How media organizations can use XYDO, the latest social news site
XYDO, which launched publicly Tuesday, is the latest social news aggregation service, aiming to prioritize news based on a user's social networks. The question for news organizations is: What does this service mean for us and how can we use it?
XYDO brings its own mix to the social news space, though its features are similar to the plethora of personalization and aggregation services. The site differentiates by organizing the content so users can see what's trending in their social stream. Unlike services like Flipboard, the HTML5-based service isn't just for mobile, and unlike straight aggregation apps it adds a personalized layer. Co-founder and CEO Eric Roach calls it “socially endorsed news.”
The services aims to give users a way to prioritize news being shared, sorting it by topic or what's popular (rather than just chronologically, like a Twitter stream). XYDO processes more than a million Twitter and Facebook feeds and has attracted about 7,000 users since launching in beta a couple of months ago, according to Mashable.
“We are building XYDO as a social network around news,” co-founder Cameron Brain said in a phone interview. “If Facebook is for friends and LinkedIn is for business connections and Quora is for questions, we want XYDO to be the place for news."
How publishers can leverage XYDO
There are a few ways media professionals could leverage this service to both market their content and monitor news.
I'm naturally intrigued by XYDO's ability to pull out the news in my personal stream. For many media professionals, Twitter is a crucial but daunting sources of news. I've been contemplating how to better organize my Twitter stream, as lists just don't cut it. XYDO offers one solution by showing me the most popular news content in my social graph, including Facebook and Twitter (and intends to add more services in the future). It also offers useful second-level search so that I can search for something within a topic (for instance I can search for “Media & Journalism: social” to see the latest stories about social media specifically for the media industry).
From a consumer standpoint, XYDO offers a good blend of serendipity and personalization by allowing you to view what's popular by topic, in your network or across the whole XYDO network. From a media geek standpoint, I would like to see even more customization tools to sort news sources and people, in addition to browsing by topic and what's popular.
Linking with other services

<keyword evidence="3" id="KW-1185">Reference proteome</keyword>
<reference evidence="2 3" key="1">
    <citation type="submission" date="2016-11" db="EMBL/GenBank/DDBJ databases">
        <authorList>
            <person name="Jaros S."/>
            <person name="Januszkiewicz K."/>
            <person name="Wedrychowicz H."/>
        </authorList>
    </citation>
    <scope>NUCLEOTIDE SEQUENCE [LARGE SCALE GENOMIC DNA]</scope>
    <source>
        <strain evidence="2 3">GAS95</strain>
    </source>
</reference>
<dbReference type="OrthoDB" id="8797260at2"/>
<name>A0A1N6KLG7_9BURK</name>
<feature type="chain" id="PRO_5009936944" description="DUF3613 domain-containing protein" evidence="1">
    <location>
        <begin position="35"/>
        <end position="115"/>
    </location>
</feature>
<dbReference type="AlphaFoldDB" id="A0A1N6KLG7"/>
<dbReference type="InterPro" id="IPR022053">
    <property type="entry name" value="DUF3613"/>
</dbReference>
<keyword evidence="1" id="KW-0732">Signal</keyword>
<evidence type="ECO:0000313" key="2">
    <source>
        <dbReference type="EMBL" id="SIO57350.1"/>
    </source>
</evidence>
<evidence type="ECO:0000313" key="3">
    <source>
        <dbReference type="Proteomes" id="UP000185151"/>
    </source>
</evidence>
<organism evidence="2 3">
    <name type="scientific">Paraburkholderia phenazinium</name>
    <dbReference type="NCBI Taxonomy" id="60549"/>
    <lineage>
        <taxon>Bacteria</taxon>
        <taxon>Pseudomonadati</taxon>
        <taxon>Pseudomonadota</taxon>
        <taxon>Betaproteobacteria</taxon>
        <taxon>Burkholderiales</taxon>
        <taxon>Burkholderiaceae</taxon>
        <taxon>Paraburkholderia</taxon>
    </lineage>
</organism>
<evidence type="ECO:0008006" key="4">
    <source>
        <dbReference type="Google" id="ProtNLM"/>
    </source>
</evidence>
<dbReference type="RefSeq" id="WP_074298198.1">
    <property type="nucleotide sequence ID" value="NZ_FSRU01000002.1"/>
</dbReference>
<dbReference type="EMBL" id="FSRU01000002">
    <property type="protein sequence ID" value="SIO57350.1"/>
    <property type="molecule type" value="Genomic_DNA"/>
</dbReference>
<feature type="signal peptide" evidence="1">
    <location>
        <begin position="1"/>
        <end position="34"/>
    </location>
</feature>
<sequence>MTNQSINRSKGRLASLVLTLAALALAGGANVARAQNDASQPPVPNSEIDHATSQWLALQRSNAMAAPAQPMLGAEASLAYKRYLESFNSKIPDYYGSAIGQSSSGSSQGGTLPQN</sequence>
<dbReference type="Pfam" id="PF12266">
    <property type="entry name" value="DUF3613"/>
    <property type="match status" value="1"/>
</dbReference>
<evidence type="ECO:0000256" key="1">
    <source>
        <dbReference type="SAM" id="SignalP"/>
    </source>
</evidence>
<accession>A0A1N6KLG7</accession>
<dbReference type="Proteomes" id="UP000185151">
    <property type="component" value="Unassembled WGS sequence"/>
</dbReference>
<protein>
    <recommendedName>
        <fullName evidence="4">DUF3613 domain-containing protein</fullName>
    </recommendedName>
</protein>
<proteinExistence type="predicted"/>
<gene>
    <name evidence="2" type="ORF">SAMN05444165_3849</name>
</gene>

Even if XYDO has useful characteristics that distinguish it from other social aggregation tools and algorithms, integration of some of these tools is necessary. Luckily XYDO can be linked to other services consumers are already using to view news (such as Google Reader, Flipboard or Zite), acting as a sort of social filter.
XYDO also plans to develop a mobile app of its own. Meanwhile, this YouTube video demonstrates how the service can be added to view via Flipboard. As media companies are already using these sorts of services to display content, XYDO could help readers looking for more news organization on those platforms.
XYDO on its own offers opportunities for publishers to engage readers, like other social networks. Any publisher putting their content on Twitter or Facebook already has a page on XYDO aggregating the content.
XYDO will eventually add more features for publishers to differentiate their pages. At minimum, Brain said this could be “publisher-verified” accounts like Twitter. Going forward, publishers can expect privileges to customize, he said.
The service shows potential for publishers to leverage their own social graphs to display stories trending on their sites and within the topics they cover, essentially becoming a social aggregator for users.
UPDATE: Here's something to note: Mike Melanson at ReadWriteWeb noticed that XYDO acts more as an RSS feed (like Flipboard) rather than a link aggregator (like Digg). He starts a relevant discussion about whether this could be "taking the pageviews out of publishers mouths."
Monitoring your own content
XYDO is also useful for journalists to see which of their tweeted content is getting the most response. If more people sign up for XYDO, it could be a valuable analytics tool, at least for a birds-eye view on what is getting the most social response.
I can see which links I've tweeted that were most popular to others in the XYDO community. The score takes into account votes from XYDO users as well as the number of shares.
XYDO has a lot of competition with the glut of social aggregation services flooding the market, but it's worth a look as a tool to monitor and consume news. At minimum, XYDO is another sign for publishers of the growing adoption and opportunity of the social value of news.